For nearly 150 years, the story of the Hunley’s attack on the USS Housatonic has been Civil War legend.
And it has been wrong.
Scientists have discovered a piece of the Confederate submarine’s torpedo still attached to its spar, debunking eyewitness accounts that the Hunley was nearly 100 feet away from the explosion that sent a Union blockade ship to the bottom of the sea off Charleston in 1864.
Instead, the Hunley and its eight-man crew were less than 20 feet from the blast. And that changes everything about the story — and possibly even provides a clue as to why it sank.
“I would say this is the single-most important piece of evidence we have found from the attack,” said Maria Jacobsen, senior archaeologist on the Hunley project.
Basically, Hunley conservators found a piece of the torpedo’s copper shell, peeled back from the blast, when they removed a century of hardened sand and shell from the submarine’s 20-foot spar. The torpedo was bolted to the spar, contradicting the conventional wisdom that the torpedo was planted in the side of the Housatonic with a barb like a fishing hook, slipped off the spar and then detonated by rope trigger when the sub was a safe distance away.
Instead, the Feb. 17, 1864, attack off Charleston was a dangerous, close-quarters assault that risked the sub and crew.
“This changes some things,” said Lt. Gov. Glenn McConnell, longtime chairman of the state Hunley Commission. “They were much closer to the explosion than we believed, but I don’t believe this was a suicide mission.”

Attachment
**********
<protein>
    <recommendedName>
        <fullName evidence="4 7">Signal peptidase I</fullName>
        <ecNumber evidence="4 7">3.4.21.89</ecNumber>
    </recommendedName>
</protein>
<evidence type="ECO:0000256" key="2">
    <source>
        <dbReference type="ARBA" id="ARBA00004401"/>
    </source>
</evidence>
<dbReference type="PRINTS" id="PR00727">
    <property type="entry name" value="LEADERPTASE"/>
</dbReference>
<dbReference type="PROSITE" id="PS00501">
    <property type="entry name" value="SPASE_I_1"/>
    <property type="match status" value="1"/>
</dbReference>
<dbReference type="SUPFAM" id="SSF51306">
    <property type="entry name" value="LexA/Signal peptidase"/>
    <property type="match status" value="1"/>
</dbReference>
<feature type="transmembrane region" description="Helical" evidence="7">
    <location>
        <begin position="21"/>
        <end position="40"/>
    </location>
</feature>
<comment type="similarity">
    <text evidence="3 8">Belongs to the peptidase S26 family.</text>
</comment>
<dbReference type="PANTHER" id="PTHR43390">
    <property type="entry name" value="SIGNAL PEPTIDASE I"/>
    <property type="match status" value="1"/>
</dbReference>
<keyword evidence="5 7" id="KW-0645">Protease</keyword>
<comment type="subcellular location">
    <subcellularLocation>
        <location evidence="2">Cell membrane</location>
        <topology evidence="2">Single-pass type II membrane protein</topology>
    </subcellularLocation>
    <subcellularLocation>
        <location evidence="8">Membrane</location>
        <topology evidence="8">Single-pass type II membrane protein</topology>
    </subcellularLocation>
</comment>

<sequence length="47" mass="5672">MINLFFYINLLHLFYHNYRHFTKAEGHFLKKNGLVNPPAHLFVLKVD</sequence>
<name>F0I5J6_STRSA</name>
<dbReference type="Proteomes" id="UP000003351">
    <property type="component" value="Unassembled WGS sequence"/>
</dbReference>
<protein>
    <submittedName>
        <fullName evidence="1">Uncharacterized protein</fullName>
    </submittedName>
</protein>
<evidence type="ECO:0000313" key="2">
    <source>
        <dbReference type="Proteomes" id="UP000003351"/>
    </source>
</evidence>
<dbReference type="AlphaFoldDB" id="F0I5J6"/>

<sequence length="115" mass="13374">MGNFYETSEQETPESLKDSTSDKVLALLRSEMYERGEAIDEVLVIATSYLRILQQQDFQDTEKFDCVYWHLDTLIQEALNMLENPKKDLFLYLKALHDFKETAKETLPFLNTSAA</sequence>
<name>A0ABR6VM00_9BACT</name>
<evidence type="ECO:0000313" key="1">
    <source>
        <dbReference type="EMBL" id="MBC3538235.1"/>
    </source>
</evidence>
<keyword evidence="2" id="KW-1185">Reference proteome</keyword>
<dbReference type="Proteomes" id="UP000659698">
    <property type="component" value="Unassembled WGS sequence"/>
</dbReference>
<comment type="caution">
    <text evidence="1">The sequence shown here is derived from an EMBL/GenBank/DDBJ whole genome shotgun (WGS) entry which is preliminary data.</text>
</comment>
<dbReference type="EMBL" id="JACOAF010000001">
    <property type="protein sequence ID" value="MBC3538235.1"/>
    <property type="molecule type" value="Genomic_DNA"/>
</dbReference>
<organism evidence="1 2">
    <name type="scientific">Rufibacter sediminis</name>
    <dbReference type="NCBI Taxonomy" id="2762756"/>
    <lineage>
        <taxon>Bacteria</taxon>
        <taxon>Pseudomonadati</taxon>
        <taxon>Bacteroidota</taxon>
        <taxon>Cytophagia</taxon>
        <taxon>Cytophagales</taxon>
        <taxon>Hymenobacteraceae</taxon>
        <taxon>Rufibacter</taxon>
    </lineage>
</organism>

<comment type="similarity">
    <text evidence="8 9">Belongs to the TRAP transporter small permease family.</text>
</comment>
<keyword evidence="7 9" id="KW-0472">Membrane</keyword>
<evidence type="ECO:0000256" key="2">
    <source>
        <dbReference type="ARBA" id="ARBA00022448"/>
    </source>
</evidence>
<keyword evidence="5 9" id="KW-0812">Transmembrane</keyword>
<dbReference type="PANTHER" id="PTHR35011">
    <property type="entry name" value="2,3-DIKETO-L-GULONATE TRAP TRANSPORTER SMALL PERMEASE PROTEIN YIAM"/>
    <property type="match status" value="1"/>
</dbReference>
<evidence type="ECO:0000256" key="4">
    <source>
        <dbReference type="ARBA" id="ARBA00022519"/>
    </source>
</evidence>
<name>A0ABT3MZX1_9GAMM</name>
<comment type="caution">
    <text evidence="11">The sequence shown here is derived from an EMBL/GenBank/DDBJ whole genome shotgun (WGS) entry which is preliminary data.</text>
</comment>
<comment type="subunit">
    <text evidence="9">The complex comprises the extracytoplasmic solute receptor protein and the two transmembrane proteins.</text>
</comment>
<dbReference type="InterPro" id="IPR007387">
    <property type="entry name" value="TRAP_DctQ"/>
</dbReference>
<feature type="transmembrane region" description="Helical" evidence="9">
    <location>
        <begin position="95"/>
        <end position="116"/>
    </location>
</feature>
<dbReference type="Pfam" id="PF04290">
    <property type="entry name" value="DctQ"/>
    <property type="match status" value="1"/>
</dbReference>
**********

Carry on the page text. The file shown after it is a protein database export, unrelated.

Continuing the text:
When the Hunley was built in 1863, it was originally intended to attack ships using a contact mine towed from the end of a long rope.
The idea was that the submarine would dive under a ship and drag the mine into its flank, by which time the Hunley would be safely on the other side of the ship.
After the towline got fouled in the Hunley’s rudder and propeller during a test run in Charleston Harbor, engineers decided to refit the sub with a spar similar to the ones used by ironclads, picket boats and Davids, which were low-profile stealth boats.
The engineering quickly evolved through trial and error. In October 1863, a David attacked the USS New Ironsides outside Charleston Harbor, ramming a torpedo into its flank. The blast didn’t sink the ship, but did serious damage.
The explosion also threw a plume of water into the air, some of which extinguished the fire powering the David’s steam engine. Jacobsen said that attack prompted Confederate engineers to refine their method of attack. If the main thrust of the blast was up, the mines would have limited success hitting the side of a ship. They would do more damage if they were planted under the ships.
The Hunley was equipped with an adjustable spar that could be raised or lowered. The torpedo was fixed on the spar at an angle, so that when the spar was lowered for an attack, the torpedo was sitting dead horizontal.
Jacobsen knows this because of a detailed drawing of the “torpedo used to sink the Housatonic” that survives in the papers of Confederate officials in Charleston during the war. But until Hunley scientists found the remains of that exact torpedo, they couldn’t be sure those drawings were accurate.
The torpedo, like the Hunley, had been upgraded through trial and error. Because triggers and detonators on these torpedoes were woefully unreliable, the Hunley’s torpedo had three triggers, any one of which would blow the charge.